Maximising Efficiency in Ophthalmology
MKUH has launched a new High Volume Low Complexity (HVLC) cataract surgery list so that more patients can be treated over a shorter space of time.
During a morning or afternoon of surgery, staff are now able to treat up to 10 patients – almost double the previous number. The new service is the result of detailed planning and is delivered by a multidisciplinary team of colleagues from theatres, ophthalmology, anaesthetics, our day surgery unit and our wider surgical operational units.
“It is an efficient way of ensuring we are able to treat more of our cataract patients in a shorter space of time, whilst still providing the highest quality of patient care,” explains theatres project manager Talia Lewis. “We have streamlined the whole process so that it runs very smoothly with a shorter time between patients. For example, the surgeon would have previously attended to paperwork as well as performing surgery, but that is now carried out by another doctor, freeing the surgeon up to focus solely on the cataract removal and placement of a new lens.
“Every member of staff is doing their job to a very high level and it is that kind of commitment that makes it possible for us to treat more patients in the same amount of time.”
Surgeon Mr Ammar Miri has been performing HVLC cataract surgery in the independent sector for some time.
“We started the HVLC cataract list here at MKUH in early March and I am pleased to say we are already as efficient,” he says.
The new process is designed as a Getting it Right First Time (GIRFT) approach to improving patient access to cataract surgery. The aim is to ensure patients have timely treatment, whilst also helping to clear the backlog of patients who have had long waits as a result of the pandemic.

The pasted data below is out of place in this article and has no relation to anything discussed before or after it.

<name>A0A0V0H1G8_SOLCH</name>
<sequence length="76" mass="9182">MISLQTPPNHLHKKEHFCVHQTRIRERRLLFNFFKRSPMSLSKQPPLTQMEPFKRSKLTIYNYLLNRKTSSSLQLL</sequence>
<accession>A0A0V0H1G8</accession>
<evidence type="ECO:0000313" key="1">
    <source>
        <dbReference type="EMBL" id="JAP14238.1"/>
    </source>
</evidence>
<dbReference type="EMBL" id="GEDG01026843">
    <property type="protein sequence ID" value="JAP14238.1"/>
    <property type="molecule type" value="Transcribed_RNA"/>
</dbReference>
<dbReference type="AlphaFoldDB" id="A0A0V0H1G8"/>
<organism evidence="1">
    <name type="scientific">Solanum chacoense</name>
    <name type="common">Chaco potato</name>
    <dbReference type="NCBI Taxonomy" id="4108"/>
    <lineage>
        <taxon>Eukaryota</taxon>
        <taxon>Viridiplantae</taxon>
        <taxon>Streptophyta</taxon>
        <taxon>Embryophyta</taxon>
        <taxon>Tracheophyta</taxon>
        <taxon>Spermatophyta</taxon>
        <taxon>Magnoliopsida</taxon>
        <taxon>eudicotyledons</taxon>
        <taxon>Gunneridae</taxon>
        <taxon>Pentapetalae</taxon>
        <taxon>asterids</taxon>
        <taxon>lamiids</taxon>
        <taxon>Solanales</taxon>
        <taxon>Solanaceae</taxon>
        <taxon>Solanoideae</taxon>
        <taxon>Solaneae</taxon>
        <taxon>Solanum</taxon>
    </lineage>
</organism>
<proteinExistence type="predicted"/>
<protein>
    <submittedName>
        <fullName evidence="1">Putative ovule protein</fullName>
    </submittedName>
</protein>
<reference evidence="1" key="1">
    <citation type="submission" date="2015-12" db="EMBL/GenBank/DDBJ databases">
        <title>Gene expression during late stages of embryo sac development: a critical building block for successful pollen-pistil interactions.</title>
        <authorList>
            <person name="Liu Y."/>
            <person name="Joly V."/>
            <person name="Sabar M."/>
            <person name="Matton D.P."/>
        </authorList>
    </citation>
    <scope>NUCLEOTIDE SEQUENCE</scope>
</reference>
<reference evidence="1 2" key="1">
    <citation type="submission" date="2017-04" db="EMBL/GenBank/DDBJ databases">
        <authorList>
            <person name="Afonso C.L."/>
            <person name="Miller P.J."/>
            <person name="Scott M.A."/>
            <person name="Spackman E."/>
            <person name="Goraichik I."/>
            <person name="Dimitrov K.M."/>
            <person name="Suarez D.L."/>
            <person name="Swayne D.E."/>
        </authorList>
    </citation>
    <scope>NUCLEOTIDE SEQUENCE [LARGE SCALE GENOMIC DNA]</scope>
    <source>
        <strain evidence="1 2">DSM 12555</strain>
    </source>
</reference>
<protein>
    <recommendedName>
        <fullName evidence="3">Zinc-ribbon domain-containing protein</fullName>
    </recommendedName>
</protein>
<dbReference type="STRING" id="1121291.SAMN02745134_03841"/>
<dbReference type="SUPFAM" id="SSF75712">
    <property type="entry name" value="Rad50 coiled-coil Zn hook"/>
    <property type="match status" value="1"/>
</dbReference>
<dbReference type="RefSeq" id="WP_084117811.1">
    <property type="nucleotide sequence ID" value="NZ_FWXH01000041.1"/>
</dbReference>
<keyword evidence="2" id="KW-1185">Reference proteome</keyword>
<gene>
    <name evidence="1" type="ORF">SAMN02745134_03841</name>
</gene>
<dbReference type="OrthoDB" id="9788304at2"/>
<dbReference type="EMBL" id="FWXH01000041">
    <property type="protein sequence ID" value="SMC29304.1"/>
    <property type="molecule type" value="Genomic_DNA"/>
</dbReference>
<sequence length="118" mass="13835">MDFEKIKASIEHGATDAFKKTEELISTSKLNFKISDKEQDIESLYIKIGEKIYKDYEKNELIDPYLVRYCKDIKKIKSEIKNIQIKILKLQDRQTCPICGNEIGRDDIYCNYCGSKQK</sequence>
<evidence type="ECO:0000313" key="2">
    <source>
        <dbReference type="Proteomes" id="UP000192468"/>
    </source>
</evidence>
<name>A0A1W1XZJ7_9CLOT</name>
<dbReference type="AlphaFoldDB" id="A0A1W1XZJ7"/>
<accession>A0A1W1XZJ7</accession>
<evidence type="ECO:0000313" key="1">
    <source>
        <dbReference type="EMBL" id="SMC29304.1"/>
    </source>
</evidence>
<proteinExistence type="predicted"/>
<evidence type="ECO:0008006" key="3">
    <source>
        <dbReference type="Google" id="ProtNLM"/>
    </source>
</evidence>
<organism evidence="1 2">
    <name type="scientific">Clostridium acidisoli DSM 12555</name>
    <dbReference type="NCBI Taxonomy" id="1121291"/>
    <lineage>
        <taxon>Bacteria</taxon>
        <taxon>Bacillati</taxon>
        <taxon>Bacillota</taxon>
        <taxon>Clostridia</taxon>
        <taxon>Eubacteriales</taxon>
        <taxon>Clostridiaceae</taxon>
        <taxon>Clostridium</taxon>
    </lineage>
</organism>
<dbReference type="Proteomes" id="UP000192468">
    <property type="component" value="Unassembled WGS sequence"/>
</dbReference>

Eight to ten patients are seen within each HVLC surgery list, with the average operation time just 10 minutes, with a five-minute turnaround in the theatre before the next patient is brought in.
Talia Lewis adds: “Organisation is key and every patient is accompanied to and from theatres with the same member of staff. This is great for both continuity but also to reassure any patient who might be worried or anxious about the procedure.
“It is a clear case of excellent teamwork. Everything is prepared and double-checked in advance, with staff very clear on what their role is going to be during the course of a list.”
Patients arrive at our Day Surgery Unit where our nursing teams ensure that all paperwork is completed and correct. Anaesthetic eye drops are administered to the eye to be operated on so that the procedure will be painless. Theatre staff prepare trays of sterile equipment for each individual patient. When the procedure is completed for one patient, they are escorted back to the day surgery unit for refreshments, and they are able to go home soon afterwards. The process is repeated until all patients have been treated.
One patient, Peter Green from Milton Keynes, was very pleased with the whole process.
“Everyone was reassuring and friendly. It was a very smooth process and the procedure was over in no time,” he says.
Melanie Pudol, theatre team leader for Theatre 5, where the operations were performed, adds: “It doesn’t feel like the patients are ever being rushed. They are still given the high quality of care and attention they deserve.”
Last Modified: 2:43pm 22/03/2023
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